'Quality over Quantity' Rhetoric in Pastoral Development: Stocking Decisions and 'Rationality' in a Risky Climate
(University of Arizona)
Paper short abstract:
Drawing from research in Niger and Mongolia, this paper focuses on "quality over quantity" rhetoric, which development practitioners use to encourage pastoralists to decrease the size of their herds in order to increase the fitness of the remaining livestock.
Paper long abstract:
Destocking is purported to lead to greater resilience to droughts in Niger and to winter disasters, called zud, in Mongolia. In addition, proponents of destocking suggest that fewer but healthier animals are more economically productive, in terms of meat, dairy, wool, etc., than larger numbers of animals that are unhealthy due to competition for scarce resources. The paper examines destocking rhetoric and related development strategies in relation to tragedy of the commons theory and mutable conceptions of economic rationality. According to Hardin's classic theory, pastoralists who contribute to 'overstocking' the range can be considered 'rational,' if unwise, since it makes sense for individuals to prioritize their own short-term interests when resources are open to all. Despite the popularity of this logic among policy makers, in practice, pastoralists who appear to seek to 'maximize' the size of their herds on open range are treated by development practitioners and administrators not as rational actors but as irrational. A development priority in both Niger and Mongolia is to lead pastoralists to understand that the 'appropriate' response to climate risk is to sell livestock, thus decreasing grazing pressure, and then use the money to buy supplemental fodder for the remaining animals. The persistent view of pastoralists' herd management as 'irrational' derives in large part from stereotypes of 'backward' nomads, whose decisions are supposedly culturally determined and pragmatically unsound.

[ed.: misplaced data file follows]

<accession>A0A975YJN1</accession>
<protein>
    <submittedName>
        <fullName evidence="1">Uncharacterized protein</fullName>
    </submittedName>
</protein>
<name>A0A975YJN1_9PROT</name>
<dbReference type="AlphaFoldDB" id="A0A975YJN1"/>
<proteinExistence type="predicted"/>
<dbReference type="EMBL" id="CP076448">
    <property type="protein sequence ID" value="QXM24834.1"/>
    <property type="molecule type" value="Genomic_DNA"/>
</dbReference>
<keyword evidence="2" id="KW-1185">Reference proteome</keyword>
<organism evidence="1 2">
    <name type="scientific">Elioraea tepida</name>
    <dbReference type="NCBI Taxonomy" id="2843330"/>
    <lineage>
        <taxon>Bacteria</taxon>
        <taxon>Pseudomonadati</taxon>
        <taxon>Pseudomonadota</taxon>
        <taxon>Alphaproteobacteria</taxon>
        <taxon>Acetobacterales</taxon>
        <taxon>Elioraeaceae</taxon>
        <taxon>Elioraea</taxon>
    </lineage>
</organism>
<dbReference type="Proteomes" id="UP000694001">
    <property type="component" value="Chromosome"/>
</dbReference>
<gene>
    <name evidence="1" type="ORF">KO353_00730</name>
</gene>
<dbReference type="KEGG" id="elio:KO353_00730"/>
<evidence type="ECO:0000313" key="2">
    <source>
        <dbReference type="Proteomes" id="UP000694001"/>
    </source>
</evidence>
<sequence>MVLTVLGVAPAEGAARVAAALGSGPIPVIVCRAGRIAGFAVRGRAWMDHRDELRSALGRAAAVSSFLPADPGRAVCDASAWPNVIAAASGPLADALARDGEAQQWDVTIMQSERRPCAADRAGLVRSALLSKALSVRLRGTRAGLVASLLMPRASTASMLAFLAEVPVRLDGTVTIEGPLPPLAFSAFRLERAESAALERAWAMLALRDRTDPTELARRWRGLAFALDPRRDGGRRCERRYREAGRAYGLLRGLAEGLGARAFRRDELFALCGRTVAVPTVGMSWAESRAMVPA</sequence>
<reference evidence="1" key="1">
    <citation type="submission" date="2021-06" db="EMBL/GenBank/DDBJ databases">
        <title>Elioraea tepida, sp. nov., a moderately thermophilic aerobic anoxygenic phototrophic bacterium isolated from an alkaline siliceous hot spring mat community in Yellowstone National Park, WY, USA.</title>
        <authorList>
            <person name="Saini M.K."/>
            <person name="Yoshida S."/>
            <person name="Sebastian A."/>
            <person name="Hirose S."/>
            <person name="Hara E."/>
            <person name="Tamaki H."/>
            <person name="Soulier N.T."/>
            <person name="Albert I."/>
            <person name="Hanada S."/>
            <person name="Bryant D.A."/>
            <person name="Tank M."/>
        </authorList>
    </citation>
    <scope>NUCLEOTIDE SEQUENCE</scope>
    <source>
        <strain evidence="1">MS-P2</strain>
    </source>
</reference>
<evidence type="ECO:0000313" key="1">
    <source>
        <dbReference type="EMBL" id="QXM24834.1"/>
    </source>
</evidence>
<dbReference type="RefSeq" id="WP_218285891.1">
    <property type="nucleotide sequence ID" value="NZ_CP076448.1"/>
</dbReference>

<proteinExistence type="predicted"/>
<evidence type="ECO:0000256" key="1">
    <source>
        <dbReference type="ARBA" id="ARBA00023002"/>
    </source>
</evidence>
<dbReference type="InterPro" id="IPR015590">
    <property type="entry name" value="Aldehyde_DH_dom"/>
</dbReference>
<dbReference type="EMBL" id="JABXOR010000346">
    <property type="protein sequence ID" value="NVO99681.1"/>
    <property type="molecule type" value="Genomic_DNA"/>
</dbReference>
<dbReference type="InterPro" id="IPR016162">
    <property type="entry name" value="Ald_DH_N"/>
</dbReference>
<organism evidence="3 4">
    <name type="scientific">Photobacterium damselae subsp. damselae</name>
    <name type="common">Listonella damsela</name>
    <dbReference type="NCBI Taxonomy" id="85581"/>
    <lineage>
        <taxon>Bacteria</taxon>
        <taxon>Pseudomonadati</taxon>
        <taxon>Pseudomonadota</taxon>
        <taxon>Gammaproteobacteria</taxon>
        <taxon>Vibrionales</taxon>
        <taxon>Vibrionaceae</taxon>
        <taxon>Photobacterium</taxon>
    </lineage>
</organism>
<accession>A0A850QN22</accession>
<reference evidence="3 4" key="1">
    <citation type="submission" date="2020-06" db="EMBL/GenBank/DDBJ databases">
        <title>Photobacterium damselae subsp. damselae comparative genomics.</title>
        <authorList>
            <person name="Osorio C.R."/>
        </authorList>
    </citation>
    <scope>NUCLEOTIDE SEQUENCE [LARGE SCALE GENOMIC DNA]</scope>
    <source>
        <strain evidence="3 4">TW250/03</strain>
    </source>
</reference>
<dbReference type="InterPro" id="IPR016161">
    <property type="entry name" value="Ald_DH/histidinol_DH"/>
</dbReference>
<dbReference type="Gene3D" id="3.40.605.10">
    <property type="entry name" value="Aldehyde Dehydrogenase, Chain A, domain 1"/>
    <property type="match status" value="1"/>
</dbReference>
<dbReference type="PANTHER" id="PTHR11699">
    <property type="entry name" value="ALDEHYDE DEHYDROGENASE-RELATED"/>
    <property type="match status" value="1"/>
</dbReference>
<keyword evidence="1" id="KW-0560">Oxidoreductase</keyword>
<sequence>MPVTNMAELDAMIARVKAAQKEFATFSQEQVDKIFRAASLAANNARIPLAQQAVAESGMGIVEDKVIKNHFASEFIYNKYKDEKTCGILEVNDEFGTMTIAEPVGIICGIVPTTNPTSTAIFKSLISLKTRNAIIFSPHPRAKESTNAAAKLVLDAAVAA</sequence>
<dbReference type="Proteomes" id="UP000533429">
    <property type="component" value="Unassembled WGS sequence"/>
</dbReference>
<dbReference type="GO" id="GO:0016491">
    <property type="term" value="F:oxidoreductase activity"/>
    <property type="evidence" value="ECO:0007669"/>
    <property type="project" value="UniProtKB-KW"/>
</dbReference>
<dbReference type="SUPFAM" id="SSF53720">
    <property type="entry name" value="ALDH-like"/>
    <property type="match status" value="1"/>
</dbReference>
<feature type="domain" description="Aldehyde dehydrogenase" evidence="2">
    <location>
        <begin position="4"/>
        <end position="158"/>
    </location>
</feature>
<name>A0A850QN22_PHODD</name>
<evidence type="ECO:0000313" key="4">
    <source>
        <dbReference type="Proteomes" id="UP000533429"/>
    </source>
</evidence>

Lost in mutation: pastoral development rhetoric of the third millennium (IUAES Commission on Nomadic Peoples)